"What's Happening?"

When we try to manufacture the life we think we want, we neglect the life we have been given.

John and Hank Green are brothers who started the vlogbrothers YouTube channel in 2007. The brothers have their hands in a comically large number of projects. John Green, my personal favorite of the two brothers, is also a New York Times bestselling author a number of times over. John is most commonly known for his novel The Fault in Our Stars and recently authored The Anthropocene Reviewed, in which he rates a few dozen details of the human experience (like wintry mix and Sycamore trees) on a five-star scale. It sounds like a silly book, and at times it is, but it also made me weep.

The whole premise of the vlogbrothers YouTube channel is that every Tuesday John creates a video around four minutes long that serves as a video letter to his brother Hank. And then every Friday, Hank creates his own four minute video letter in response to John. Sometimes the two interact with one another’s previous letters, but often the two are just passing video essays back and forth about subjects of interest to them.

Hank is a great writer in his own right, but no writer has ever moved my heart and halted my mind like John Green. In his most recent video to Hank from last Tuesday, John is uncharacteristically not on camera. He has set the camera up to record the sunset on the western coast of Lake Michigan where he is apparently vacationing (he lives in Indianapolis). Here is the video if you’d like to watch:

John writes (and speaks) about the importance of savoring life in a world that is increasingly hostile toward savoring it. It is a beautiful essay with lines like, “We go on because our lungs were made for this air.”

“What’s happening?”

The most meaningful part of the essay for me was this bit toward the end:

So much of the time I’m obsessed with what’s next and with feeling busy and feeling like I need to be deeply engaged with the quickening pulse of the right now.

Like if you go to Twitter before you write anything in the box, the box says, “What’s happening?” And I’ve long wanted to know what was happening. I’ve wanted, in truth, to be part of what’s happening. But so much of what’s happening isn’t happening fast. It isn’t news or even new. Nobody’s tweeting about it. It’s water rolling in and rolling out. The sun setting and rising. Lives being lived.

I resound so deeply with what John is saying here. As early as high school, my youth pastor and mentor recognized in me a forward-lookingness that, while mature and wise in some respects, bordered on and often veered into an unhealthy spot.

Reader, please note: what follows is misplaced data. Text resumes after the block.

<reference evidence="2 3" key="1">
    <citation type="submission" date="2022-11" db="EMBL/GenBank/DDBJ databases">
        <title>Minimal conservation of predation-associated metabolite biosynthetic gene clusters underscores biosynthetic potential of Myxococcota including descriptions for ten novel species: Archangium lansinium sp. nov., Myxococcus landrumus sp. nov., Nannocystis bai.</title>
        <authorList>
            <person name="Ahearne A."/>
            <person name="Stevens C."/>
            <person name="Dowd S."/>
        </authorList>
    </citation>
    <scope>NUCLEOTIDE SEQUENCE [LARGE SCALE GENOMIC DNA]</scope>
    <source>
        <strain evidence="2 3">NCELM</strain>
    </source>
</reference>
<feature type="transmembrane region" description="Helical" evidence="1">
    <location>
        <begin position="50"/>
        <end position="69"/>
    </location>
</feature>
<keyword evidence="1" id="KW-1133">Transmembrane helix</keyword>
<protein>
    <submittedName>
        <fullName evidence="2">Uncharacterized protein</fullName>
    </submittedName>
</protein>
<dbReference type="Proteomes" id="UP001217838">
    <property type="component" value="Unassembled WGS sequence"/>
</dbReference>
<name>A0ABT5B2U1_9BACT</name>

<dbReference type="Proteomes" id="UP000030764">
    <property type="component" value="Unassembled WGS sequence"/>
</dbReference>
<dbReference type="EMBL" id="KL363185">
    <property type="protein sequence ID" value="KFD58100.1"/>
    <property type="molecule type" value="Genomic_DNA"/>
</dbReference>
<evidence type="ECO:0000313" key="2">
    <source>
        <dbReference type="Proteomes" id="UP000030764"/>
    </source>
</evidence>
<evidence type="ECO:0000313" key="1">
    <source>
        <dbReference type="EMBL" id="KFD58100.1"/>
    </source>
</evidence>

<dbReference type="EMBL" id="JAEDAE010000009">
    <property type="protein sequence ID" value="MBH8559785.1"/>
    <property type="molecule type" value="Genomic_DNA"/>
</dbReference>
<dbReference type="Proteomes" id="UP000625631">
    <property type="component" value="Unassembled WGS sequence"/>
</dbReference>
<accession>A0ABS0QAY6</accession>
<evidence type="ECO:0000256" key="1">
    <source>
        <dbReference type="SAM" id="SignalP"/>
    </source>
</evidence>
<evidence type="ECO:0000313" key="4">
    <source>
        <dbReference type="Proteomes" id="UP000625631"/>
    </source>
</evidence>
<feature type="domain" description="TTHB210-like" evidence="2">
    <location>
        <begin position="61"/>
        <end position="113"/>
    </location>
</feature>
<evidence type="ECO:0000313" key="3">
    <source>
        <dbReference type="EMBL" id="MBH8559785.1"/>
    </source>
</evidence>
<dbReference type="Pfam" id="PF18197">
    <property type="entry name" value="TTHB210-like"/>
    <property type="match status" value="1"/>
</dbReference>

Later in my teen years and certainly all through college I was so concerned with what was happening five years from the present that I would neglect friendships or other important parts of the life I was living in the moment. For instance, I made very few long-lasting friendships in college because I was so focused on getting married and getting set up for “real life” after college that I treated life in college like it wasn’t quite yet “real.”

Like John, I have always wanted to know what’s happening and, until recently, have been interested in being a part of what’s happening. But what I have learned in the last year or two is the profound truth that John points out: most of what is happening isn’t happening fast, isn’t news, isn’t new, and isn’t public.

The life happening all around us at any given time that never makes it to the tumult of Twitter or under the bright lights of Instagram is perhaps the most beautiful and vibrant answer to “What’s happening?” The baby bird that fell out of its nest and was given refuge in a nearby bush. The smell of a new candle. The excited cries of “DADA!” from a daughter eating breakfast. This is all what is happening; no one knows, and that’s OK.

Make Thick Time

One of the few blessings I have enjoyed from enduring the coronavirus pandemic has been a re-evaluation of priorities afforded by the lack of busyness. Given the dozens of stories I’ve read about people leaving jobs, moving across country, or finding faith, I realize that the “Great Reflection” fruit of COVID is widespread and definitely not unique to me. It seems that many people, stuck at home for a year or so, took stock of their lives and said, “I’m not happy with my life, and something needs to change.”

Becoming a parent in the early days of the pandemic and then spending a year at home forced me into what John calls in his essay “thick time,” the sort of time in which we are not busy and have the opportunity to savor and reflect.

The biggest takeaway I gleaned from the reflection afforded by the thick time during the pandemic was that I want to be less busy when life is normal again. I definitely don’t want to be as socially sedentary as I was in 2020, but I also don’t need to accumulate social activities in such a way that I leave no time for quiet reflection.

Now, at least for the moment, we are back to normal again, and the thick time that was ever present in a year without socialization has begun to slip away into the ether as busyness begins to take its familiar root in our calendars and minds. If I have any hope of maintaining the valuable thick time that afforded me quiet reflection as an oasis in the middle of a bustling desert, I’m going to have to be intentional about it. Though it feels a bit ironic to plan a lack of busyness, chunks of thick time may need to be calendared into the week in order to provide reflective space as a guard against the social busyness that will otherwise creep in by default.

Life is about so much more than knowing what’s happening or being what’s happening. Life is quietly happening all around us, and its beauty may stun us to silence if we are willing to slow down and pay attention to it for a moment.

When we try to manufacture the life we think we want, we neglect the life we have been given.